Staff Publications

Staff Publications

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    'Staff publications' is the digital repository of Wageningen University & Research

    'Staff publications' contains references to publications authored by Wageningen University staff from 1976 onward.

    Publications authored by the staff of the Research Institutes are available from 1995 onwards.

    Full text documents are added when available. The database is updated daily and currently holds about 240,000 items, of which 72,000 in open access.

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Record number 562221
Title Timing of the last sequence boundary in a fluvial setting near the highstand shoreline - Insights from optical dating
Author(s) Tornqvist, Torbjorn E.; Wallinga, Jakob; Busschers, Freek S.
Source Marine Geology 31 (2003)3. - ISSN 0091-7613 - p. 279 - 282.
DOI https://doi.org/10.1130/0091-7613(2003)031<0279:TOTLSB>2.0.CO;2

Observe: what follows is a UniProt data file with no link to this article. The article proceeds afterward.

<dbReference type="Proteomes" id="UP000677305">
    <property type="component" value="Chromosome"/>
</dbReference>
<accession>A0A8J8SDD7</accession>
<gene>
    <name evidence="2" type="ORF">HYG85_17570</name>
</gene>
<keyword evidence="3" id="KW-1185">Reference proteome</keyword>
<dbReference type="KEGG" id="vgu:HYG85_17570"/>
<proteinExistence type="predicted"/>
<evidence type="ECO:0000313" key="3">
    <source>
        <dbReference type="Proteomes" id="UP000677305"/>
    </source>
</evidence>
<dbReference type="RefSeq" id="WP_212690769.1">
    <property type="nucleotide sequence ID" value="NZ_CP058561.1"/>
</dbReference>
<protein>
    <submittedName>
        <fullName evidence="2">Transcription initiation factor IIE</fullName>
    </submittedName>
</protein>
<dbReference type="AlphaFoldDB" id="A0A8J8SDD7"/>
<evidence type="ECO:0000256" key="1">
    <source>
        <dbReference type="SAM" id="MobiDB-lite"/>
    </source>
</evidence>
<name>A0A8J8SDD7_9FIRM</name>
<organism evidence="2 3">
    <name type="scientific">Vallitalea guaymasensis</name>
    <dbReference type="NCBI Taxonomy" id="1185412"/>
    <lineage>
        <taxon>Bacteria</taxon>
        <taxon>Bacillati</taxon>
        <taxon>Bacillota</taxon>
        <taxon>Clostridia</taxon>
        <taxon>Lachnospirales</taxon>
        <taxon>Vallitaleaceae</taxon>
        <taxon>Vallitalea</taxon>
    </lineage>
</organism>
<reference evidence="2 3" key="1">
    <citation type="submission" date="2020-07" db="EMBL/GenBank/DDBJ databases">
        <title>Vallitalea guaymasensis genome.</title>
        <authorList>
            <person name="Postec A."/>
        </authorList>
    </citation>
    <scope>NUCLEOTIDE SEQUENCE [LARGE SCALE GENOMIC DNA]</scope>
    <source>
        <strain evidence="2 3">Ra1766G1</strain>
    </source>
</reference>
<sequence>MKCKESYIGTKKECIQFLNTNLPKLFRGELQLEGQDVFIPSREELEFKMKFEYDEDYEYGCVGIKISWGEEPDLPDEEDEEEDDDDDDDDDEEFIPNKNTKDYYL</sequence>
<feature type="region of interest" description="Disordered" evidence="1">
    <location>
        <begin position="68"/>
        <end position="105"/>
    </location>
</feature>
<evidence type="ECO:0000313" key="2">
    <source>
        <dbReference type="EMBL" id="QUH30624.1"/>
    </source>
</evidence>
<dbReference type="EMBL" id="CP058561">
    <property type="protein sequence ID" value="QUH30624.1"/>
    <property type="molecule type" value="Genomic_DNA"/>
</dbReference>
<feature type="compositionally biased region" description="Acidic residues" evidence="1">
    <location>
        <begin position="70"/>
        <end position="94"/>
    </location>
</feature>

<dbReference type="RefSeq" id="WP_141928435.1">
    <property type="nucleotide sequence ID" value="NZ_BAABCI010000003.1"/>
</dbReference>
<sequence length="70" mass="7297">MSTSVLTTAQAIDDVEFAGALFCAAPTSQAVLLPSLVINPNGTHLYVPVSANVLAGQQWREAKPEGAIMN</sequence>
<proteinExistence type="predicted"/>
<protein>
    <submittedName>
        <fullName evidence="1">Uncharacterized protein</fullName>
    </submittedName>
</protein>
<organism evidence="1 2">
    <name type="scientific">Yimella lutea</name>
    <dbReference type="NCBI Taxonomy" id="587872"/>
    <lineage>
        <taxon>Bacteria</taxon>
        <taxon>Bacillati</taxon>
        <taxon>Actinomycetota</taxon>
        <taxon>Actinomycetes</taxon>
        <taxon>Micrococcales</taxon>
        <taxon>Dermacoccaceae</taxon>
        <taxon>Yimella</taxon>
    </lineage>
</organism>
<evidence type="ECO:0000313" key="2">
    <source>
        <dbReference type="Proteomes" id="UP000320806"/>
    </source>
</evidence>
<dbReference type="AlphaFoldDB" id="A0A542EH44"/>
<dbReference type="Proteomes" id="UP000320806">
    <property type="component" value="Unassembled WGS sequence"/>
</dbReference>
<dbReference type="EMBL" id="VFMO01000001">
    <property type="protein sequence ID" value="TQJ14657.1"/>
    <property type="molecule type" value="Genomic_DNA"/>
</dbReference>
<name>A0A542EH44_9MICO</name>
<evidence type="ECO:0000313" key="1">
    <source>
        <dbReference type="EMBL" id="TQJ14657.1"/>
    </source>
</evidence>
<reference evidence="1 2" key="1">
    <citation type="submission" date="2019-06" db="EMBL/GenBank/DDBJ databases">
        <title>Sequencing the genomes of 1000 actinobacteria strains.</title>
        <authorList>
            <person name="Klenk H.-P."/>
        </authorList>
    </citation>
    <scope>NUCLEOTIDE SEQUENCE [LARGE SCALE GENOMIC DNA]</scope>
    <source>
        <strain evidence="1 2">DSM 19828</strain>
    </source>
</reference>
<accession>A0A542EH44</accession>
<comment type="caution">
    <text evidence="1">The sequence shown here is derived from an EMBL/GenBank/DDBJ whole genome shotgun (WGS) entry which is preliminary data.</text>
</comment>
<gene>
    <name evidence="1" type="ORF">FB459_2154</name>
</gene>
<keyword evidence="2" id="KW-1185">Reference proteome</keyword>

Publication type Refereed Article in a scientific journal
Publication year 2003
Keyword(s) Optical dating - Quaternary - Rhine-Meuse system - Sequence stratigraphy
Abstract

We investigated, by means of optical dating, the chronostratigraphic nature of the sequence boundary associated with the last glacial in a sandy to gravelly compound paleovalley fill, just landward of the highstand shoreline in the Rhine-Meuse Delta (Netherlands). Laterally extensive fluvial strata deposited during oxygen isotope stage 4, coeval with a major sea-level fall, unconformably overlie estuarine deposits from stage 5 or fluvial deposits from the penultimate glacial (stage 6). These chronostratigraphic relationships differ substantially from widely used models and indicate (1) that sequence-boundary formation in this setting was associated with the onset of pronounced sea-level fall, shortly after 80 ka; (2) that the time gap represented by the sequence boundary may be extremely small (<10 k.y.); (3) that the age of the sequence boundary may decrease both updip and downdip of the highstand shoreline; and (4) that our study does not provide viable diagnostic criteria for a sea-level-controlled sequence boundary above the falling-stage systems tract. Despite the high-frequency, high-amplitude glacio-eustatic regime that might be considered ideal for the formation of an unambigous unconformity, the last sequence boundary in this setting is commonly cryptic.

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